Young innovators scoop awards in national contest
Two local high school pupils rewarded for inventions that could make a big difference
Simple inventions that can reduce the use of formaldehyde in wood products or help anyone test drinking water for pollutants have helped four high school scientists claim top prizes at a national competition.
Projects by Form Six pupils from two local schools won places in the top 12 at the 14th Awarding Programme for Future Scientists, beating more than 1,000 shortlisted entries from across China.
Seraph Wu Shi-kei and Roland Szeto Ho-lun each spent six months working on their projects with teachers.
Wu's innovation - a simple kit to test for five harmful metal ions in water - was one of three projects nationwide to earn the top "future scientist" award, the first time a Hong Kong girl had received the honour.
"Water and air pollution are the most serious today," said Wu, 17, a pupil of St Paul's Convent School in Causeway Bay. "It's tough to measure air pollution, so I chose water pollution. This is a global problem...many people have trouble getting access to clean water."
She discovered that by mixing MSG with water, then dropping the solution onto a dish, the chemical reaction would cause a certain pigmented colour to appear if the water was contaminated by one of the five most common pollutants.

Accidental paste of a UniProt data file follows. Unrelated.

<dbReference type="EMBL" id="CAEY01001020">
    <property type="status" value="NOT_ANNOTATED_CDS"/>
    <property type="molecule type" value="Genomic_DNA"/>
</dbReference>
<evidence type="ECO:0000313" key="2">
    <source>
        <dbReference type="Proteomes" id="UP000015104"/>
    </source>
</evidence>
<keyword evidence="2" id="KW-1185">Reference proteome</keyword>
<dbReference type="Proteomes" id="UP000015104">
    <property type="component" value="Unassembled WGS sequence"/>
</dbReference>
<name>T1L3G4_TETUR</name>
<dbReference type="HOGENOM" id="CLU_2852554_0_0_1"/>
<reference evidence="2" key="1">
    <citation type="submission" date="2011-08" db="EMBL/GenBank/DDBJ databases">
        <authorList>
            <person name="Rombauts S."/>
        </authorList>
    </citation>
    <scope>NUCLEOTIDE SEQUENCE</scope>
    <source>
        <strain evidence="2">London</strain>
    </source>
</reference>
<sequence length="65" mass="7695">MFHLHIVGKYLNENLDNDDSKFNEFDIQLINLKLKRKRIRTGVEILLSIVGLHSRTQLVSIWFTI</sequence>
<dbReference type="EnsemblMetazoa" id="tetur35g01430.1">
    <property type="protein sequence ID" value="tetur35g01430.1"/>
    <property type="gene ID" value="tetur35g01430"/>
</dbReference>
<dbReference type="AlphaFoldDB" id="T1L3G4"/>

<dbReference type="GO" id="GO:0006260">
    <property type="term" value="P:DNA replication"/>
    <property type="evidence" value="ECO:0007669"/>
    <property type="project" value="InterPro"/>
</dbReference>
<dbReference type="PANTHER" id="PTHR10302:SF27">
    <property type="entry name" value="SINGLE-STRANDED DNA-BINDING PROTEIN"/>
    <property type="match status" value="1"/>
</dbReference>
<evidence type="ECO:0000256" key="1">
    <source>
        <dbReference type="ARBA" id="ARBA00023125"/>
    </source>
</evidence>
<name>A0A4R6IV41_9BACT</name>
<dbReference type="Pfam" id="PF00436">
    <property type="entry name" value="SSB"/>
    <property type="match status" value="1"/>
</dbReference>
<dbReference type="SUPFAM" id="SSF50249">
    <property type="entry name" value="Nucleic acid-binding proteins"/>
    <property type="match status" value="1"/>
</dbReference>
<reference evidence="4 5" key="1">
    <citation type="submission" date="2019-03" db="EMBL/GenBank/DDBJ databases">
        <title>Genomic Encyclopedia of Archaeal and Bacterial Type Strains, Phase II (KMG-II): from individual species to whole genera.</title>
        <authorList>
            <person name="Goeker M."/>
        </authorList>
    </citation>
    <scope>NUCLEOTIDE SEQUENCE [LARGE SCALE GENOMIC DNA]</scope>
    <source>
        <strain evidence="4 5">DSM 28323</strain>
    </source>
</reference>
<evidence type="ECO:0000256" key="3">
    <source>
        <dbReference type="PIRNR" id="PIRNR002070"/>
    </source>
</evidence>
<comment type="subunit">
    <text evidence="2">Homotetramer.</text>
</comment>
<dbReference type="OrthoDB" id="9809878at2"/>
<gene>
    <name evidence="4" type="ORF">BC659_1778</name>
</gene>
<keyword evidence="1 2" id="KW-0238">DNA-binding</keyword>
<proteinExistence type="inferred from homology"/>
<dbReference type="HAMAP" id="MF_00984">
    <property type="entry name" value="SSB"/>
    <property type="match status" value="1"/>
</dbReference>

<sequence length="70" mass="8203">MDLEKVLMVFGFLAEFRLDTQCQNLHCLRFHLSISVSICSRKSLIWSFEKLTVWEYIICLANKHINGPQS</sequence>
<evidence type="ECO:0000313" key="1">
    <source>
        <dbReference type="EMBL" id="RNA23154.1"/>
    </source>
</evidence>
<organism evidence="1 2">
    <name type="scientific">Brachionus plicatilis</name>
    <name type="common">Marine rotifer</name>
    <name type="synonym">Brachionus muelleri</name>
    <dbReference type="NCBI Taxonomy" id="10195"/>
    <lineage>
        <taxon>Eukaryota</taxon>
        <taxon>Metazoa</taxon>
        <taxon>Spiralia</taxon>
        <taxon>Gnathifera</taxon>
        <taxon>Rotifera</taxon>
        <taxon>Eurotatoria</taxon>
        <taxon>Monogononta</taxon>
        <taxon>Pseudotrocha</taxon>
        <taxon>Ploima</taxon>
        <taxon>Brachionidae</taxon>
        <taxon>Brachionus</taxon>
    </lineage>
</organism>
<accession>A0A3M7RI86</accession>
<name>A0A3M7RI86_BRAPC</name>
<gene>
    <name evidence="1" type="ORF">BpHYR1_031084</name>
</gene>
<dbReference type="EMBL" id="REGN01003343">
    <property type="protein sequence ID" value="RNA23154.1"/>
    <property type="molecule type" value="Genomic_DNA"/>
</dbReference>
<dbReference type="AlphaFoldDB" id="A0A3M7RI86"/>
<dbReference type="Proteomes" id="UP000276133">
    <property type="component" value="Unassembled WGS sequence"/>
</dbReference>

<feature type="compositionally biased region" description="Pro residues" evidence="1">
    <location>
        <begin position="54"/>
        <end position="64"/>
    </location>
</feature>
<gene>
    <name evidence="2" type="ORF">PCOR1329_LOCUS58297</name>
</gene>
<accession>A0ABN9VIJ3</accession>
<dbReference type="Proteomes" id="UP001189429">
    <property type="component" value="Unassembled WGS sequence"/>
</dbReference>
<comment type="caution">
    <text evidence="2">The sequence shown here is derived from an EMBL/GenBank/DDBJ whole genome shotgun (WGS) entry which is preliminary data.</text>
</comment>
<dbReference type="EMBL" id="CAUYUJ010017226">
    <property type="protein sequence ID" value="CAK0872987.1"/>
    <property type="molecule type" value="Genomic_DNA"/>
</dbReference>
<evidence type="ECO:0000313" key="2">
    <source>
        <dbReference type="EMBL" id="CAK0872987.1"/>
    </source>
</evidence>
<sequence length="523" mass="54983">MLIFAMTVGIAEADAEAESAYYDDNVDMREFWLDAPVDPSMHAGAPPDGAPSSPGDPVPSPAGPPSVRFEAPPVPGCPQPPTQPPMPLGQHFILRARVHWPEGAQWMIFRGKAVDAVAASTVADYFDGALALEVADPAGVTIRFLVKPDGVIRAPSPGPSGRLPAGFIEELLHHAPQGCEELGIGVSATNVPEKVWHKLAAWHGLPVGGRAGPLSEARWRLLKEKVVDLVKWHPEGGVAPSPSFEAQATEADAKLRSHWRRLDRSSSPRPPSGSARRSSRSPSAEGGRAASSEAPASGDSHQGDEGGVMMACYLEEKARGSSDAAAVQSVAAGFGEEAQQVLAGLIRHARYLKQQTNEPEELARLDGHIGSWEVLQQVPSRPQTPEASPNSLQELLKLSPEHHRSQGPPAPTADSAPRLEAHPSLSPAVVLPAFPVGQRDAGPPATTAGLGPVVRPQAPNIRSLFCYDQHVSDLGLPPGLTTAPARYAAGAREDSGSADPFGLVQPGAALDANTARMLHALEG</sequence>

Szeto, of Carmel Pak U Secondary School in Tai Po, was also in the top 12, while two classmates won other prizes.
Szeto's discovery was a compost mixture that produced a type of hydro gel that could be substituted for formaldehyde in pressed wood products. His innovation was more environmentally friendly and less harmful to human health.
Classmate Yip Kin-kwan was rewarded for a timely invention: a simple procedure to measure peroxide and aldehyde levels in heated oil to see if it is inedible so-called "gutter oil" - like that which led to a scandal in Taiwan.
"I love eating fried foods, which my mother says are unhealthy. So I came up with the idea of finding out which type of oil is best, and what temperature it should be heated to," he said. "Then I read about … gutter oil and unsafe oil, and thought it would be meaningful to look for ways of detecting that."
The third student from Carmel, Chiu Man-ying, discovered that ginger and pieces of tiles with a layer of activated carbon can force out over-oxygenated water.